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The Sandwich Generation
According to the Pew Research Center, one of every eight Americans aged 40 to 60 is raising a child and caring for a parent, either physically, financially or both. Seven to 10 million adults are caring for aging parents from a long distance.
This midlife group is called the Sandwich Generation, a term added to the Merriam-Webster dictionary in 2006. In some cases, kids go off to college, leaving mom and dad in an "empty nest." In other cases, elderly parents need help and kids come home again, sometimes with children of their own.
When Brenda Jindra looked in the mirror a few years ago, she saw the image of a working woman who was one of those 16 million in the U.S. who fit the profile of the Sandwich Generation.
What else could there be? Oh, yeah. The husband or wife. And the kids—many in the teen years that are often more demanding than elementary school children.
"Yes, sure, I'll answer questions about the sandwich generation, I lived it," Jindra told OfficePro. Like millions of other midlife professionals, Jindra, the current president of the MN-SD-ND division, was sandwiched between the needs of different generations. She struggled to be a good employee, a good mom, a good spouse and a good child to her parents.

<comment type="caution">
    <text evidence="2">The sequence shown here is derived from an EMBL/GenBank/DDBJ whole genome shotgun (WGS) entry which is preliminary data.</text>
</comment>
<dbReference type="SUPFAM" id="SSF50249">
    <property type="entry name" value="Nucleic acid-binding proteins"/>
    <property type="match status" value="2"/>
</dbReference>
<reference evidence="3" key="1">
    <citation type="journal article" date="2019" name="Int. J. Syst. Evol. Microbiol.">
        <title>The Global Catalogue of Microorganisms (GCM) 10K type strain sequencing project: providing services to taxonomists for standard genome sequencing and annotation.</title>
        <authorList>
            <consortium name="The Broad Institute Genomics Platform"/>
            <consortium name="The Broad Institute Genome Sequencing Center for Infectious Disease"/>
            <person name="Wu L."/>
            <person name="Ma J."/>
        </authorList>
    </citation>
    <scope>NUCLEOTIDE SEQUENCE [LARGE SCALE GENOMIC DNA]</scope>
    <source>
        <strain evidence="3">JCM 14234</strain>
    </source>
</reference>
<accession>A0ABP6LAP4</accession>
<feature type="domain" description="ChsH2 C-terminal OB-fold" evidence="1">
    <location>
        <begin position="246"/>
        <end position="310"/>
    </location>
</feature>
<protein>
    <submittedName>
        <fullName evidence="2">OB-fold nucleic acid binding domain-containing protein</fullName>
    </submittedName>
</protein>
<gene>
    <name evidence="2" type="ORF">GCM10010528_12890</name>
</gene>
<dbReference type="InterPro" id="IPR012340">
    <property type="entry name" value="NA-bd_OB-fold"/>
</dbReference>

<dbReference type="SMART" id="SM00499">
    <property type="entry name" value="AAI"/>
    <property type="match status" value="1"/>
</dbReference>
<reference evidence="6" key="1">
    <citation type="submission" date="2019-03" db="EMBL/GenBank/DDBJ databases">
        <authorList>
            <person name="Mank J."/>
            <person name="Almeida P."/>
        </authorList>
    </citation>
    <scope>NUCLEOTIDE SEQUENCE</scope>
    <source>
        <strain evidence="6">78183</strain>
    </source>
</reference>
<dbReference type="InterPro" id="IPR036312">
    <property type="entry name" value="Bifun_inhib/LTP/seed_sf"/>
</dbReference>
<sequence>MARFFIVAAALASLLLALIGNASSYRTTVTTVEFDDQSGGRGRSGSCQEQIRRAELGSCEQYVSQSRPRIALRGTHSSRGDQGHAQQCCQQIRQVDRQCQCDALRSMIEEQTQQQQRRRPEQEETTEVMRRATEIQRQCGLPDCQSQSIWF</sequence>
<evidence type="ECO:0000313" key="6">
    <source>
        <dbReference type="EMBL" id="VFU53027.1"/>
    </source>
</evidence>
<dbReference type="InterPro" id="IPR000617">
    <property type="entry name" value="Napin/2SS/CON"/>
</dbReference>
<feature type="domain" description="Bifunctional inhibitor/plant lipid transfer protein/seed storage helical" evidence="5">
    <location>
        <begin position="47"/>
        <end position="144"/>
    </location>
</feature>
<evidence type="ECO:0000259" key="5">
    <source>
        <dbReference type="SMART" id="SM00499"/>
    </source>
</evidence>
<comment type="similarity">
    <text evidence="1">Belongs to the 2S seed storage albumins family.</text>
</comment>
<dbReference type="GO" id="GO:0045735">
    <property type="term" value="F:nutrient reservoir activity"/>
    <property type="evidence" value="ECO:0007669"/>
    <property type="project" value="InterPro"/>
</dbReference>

Holding On and Letting Go
For Jindra, the spiral began more than a decade ago when her father was diagnosed with Alzheimer's disease. He was eventually moved to a care facility and died in 2010.
"I really started to step up and help my mom care for dad during that time," she said. In that same time, two daughters became teenagers, her husband's business was growing, her career was in transition and her mother's health was threatened.
"Actually, the day I found out mom had kidney cancer, I was starting a new position," she said. "I told them ‘I don't know what the next few weeks or months are going to bring.' And I absolutely had the best employer ever."